The annual national Bike Week event always provides a good opportunity to reflect on the state of bicycling where I live and ride. On the one hand, things are moving much too slowly in terms of the implementation of good, bike-friendly infrastructure where I usually commute. On the other, there are hopeful signs that change is in the air.
Campus bike week events at Cal Poly Pomona, where I teach, highlighted the continuing need for complete streets and improved campus access for bikes, pedestrians, and transit users. The campus transportation director has yet to embrace bicycling and transit as anything but last resort options and instead is spending more than $41 million on a new parking structure. Moreover, campus transportation officials were largely absent from the student-organized bike week events. Nevertheless, the LA County Department of Public Works (DPW) has recently proposed a road diet and protected bike lanes (!) for Temple Ave., a major thoroughfare that runs next to campus. The campus also has a new President and there are signs of a willingness to work with local transit agencies to possibly bring bus service closer to the heart of campus.
Bike week at Cal Poly kicked off with a roundtable discussion of alternative transportation visions for Cal Poly. The discussion was organized by the University Cycling Coalition and included representatives from Foothill Transit, the City of Pomona, the LA County Department of Public Works and LA Co. Dept. of Public Health, advocacy group Bike SGV, Students for Quality Education, Cal Poly’s sustainability coalition, as well as students and faculty from Cal Poly and Mt. San Antonio College (Mt. SAC).
Attendees heard a presentation from students pointing out the desperate need for alternatives to exorbitant parking rates, the university’s lack of action on a bike master plan (called for during last year’s bike week), and marginalization of transit access and transit users. Despite the university’s own 2007 “Climate Action Plan” (CAP) that calls for reducing single occupancy vehicle use by 30%, the number of students who drive to campus alone has remained at 80% since the report was released. Clearly, what is needed is leadership that will help this university make good on its commitment to reduce its reliance on the automobile for transit to/from campus.
The major takeaways from the discussion were:
1. Improve transit access to campus. Currently, Cal Poly is served by 6 bus lines (2 Metro, 4 Foothill Transit), and working with Foothill Transit to establish a stop for the nearby Silver Streak express bus would make it 7. What the campus needs is an on-campus bus station that is conveniently located, has shelters and benches, and is well-lit for safety at night. Bus riders currently stand in the dirt on Temple Ave and wait for buses. A campus that has $41 million for a new parking garage surely has money for decent campus bus stops. Students for Quality Education (SQE) is calling for subsidized student bus passes, provided by many other campuses, including neighboring Mt. SAC.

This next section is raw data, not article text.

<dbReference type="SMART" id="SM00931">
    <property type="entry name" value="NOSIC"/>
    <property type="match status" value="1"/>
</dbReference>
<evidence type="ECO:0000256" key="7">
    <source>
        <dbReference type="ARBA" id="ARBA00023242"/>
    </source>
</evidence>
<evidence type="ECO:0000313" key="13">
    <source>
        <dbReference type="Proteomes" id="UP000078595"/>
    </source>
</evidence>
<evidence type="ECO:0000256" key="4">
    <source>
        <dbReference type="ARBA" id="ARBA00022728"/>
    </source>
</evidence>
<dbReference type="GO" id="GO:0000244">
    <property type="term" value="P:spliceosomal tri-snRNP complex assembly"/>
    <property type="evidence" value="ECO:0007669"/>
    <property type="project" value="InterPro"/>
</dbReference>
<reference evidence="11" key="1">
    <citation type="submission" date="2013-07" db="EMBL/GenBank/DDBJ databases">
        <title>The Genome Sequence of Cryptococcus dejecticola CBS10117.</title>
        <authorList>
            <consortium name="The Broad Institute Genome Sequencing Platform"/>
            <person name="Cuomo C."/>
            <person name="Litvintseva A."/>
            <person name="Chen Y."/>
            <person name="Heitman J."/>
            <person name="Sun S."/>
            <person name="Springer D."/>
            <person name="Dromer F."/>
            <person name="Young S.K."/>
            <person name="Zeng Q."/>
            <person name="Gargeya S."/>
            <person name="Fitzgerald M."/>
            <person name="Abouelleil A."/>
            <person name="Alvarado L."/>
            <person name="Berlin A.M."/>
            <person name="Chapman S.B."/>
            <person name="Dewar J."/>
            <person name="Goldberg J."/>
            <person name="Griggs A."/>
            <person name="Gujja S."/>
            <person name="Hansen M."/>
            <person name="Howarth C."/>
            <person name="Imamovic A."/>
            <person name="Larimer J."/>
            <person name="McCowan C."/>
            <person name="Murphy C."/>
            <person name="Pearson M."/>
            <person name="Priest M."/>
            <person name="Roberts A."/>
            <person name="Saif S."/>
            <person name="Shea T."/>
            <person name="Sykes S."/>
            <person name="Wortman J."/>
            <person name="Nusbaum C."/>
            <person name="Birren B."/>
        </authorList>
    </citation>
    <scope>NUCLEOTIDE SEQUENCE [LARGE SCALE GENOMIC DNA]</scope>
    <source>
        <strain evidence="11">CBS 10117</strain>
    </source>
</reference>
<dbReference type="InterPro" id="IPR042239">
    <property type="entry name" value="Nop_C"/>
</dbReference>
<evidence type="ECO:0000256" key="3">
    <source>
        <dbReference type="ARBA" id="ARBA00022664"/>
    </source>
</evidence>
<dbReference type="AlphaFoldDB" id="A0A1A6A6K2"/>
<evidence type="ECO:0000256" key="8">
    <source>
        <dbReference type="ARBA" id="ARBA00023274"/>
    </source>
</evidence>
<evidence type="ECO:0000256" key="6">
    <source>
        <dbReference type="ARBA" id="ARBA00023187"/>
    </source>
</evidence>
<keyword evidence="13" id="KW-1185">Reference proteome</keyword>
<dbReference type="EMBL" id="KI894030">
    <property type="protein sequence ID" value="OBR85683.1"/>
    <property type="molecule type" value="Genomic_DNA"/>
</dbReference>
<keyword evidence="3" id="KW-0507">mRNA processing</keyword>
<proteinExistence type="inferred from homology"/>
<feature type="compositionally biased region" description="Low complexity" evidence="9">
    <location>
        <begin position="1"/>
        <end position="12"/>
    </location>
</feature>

2. Bike Lanes. Major streets on and around campus are designed to maximize automobile flow and speed. As a result, they are dangerous and extremely uncomfortable for cyclists. The County DPW has a draft plan for protected bike lanes on Temple Ave, a major thoroughfare near campus. The county is seeking the University’s support for the proposed Temple road diet as part of its grant proposal.
3. A Bike and/or Mobility Master Plan Committee. Campus activists called for this last year, with nothing to show for it from the previous campus administration. Without this, we are at the mercy of a car-centric Transportation department.
After the roundtable discussion, students led a rally and march to the campus transportation office to demand more transit, bike, and pedestrian access to campus. It was inspiring to see students take the initiative on alternative transportation issues.
On Thursday of bike week, the University Cycling Coalition hosted a well attended and stimulating panel discussion on “Cycling and Social Equity,” that featured several big names in the LA cycling advocacy community. Panelists Tamika Butler (Executive Director of LACBC), Erika Reyes (Ovarian Psyco Cycles), Maria Sipin (Multicultural Communities for Mobility), and Don “Roadblock” Ward (Wolfpack Hustle), all discussed the importance of cycling as a vital part of an equitable transportation system. Panelists agreed that investment in transit-friendly, bike-friendly, and walkable neighborhoods and streets is a social justice issue and that these investments should not be limited to upscale, or gentrifying communities. They also urged advocates for alternative transportation to get a seat at the table where transportation decisions are made. “If you don’t have a seat at the table,” LACBC Director Butler told the audience, “you’re probably on the menu.”
Not only was I inspired by the energy of the student advocates, I was heartened to see the continued growth of this vibrant movement on campus, even if it is currently being ignored by the University’s transportation officials. Change is in the air, even if car-centric attitudes remain stubbornly persistent.